There is a renewed US national movement afoot to replace corporate utilities with public (citizen-owned) utilities. This is not a new idea. There have been energy cooperatives in the Midwest for nearly a century and a half. There is even an organization, The American Public Power Association (APPA), that provides support for these public power companies. Its purpose is: “To partner with members to promote public power, helping community-owned utilities deliver superior services through joint advocacy, education, and collaboration.”
What is the impetus behind this cause? The American Public Power Association explains:
In place since the 1880s, the model is simple: distribute electricity to local customers on a not-for-profit basis. The focus is on customers. Rates are cost-based. Service is reliable. Dollars spent on electricity stay in the community and are re-invested there. Customers are the owners and — through elected or appointed governing boards or city councils — the decision makers for their utilities.
Here’s an interesting adjustment to that APPA quote on the first public utility. If we use the term broadly, and not only focus on electricity, according to The Salina Evening Journal, in Salina, Kansas, November 6, 1922, page 13, as reported in the ‘Public Utilities’ Wikipedia page: “The first public utility in the US was a grist mill erected on Mother Brook in Dedham, Massachusetts in 1640.”
Let’s take a moment to look at the scope of the US utilities. According to Statista, “In the United States, there are around 3,000 electric utility companies providing power to more than 140 million customers. These utilities were responsible for an electricity generation of more than 2,200 terawatt-hours in 2022.” The estimated 2022 annual revenue was $488.4 billion. No small potatoes.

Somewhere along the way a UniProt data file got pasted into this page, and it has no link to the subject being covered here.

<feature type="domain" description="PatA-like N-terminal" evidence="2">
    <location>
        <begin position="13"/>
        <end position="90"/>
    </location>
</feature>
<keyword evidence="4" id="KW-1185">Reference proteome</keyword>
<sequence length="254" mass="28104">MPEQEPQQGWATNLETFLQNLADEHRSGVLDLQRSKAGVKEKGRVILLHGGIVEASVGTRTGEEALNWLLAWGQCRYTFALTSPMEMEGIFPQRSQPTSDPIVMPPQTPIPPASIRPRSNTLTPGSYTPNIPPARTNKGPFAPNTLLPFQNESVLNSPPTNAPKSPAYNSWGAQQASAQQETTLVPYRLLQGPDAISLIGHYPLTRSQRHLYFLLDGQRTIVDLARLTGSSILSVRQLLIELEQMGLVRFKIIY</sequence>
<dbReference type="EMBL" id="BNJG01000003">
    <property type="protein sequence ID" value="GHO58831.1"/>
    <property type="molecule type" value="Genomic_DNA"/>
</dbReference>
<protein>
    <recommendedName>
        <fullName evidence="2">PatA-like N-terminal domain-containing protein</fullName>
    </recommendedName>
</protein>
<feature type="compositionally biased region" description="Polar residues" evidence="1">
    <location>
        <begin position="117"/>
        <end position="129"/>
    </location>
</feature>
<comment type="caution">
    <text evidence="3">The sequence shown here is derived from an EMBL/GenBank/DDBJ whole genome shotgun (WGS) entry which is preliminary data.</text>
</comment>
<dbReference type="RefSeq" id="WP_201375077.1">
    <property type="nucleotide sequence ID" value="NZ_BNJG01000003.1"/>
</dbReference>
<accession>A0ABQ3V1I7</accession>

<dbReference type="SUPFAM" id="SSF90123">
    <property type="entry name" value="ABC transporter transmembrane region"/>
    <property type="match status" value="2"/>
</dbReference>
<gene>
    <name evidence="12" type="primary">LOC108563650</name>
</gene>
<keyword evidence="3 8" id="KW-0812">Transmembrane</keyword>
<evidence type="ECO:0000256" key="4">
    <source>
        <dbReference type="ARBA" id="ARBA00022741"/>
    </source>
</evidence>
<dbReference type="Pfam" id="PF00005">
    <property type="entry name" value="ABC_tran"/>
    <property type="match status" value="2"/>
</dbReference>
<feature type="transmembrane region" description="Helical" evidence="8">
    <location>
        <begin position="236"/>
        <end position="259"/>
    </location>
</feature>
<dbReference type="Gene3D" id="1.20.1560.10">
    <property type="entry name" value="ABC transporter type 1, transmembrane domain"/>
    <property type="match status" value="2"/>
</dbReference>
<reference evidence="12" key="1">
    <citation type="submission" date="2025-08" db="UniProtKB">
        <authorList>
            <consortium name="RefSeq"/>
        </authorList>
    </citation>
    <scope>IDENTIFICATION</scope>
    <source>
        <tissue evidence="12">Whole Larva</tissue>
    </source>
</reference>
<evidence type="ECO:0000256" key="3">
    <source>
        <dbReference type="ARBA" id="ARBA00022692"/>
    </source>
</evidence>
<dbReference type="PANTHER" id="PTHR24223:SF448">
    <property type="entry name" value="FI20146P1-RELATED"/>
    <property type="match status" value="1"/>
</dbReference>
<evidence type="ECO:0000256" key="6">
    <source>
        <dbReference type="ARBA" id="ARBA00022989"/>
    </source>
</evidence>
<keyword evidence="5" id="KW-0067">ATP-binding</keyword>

Campaigns to convert private utilities to public utilities are currently running in 12 communities. Grist reports: “Around a dozen communities across the country have launched campaigns to get rid of their investor-owned electric utilities — the for-profit companies that distribute electricity to three-quarters of U.S. households — and replace them with publicly owned ones. Calling their goal “public power,” advocates argue that existing utilities have saddled customers with high rates and frequent outages, while lobbying to delay rooftop solar and other climate policies. Advocates say local ownership of the power grid would lead to lower electric bills, a quicker transition to renewables, and greater accountability to customers.” Public power structures would also allow for accelerated grid improvements, infrastructure investments that have sometimes taken a backseat to stock buybacks, and investor dividend distributions under the private utility model.
These are laudable motives, but the private utilities are not taking this lying down. Last year, Maine citizens voted on a referendum to convert the two private utilities to public utilities. The private utilities took several tens of millions of dollars of rate payer funds to defeat it. Unfortunately, the private utilities won the referendum. The way referendums work is that it is not uncommon that they are defeated the first time they are floated, but they sometimes win during a subsequent attempt.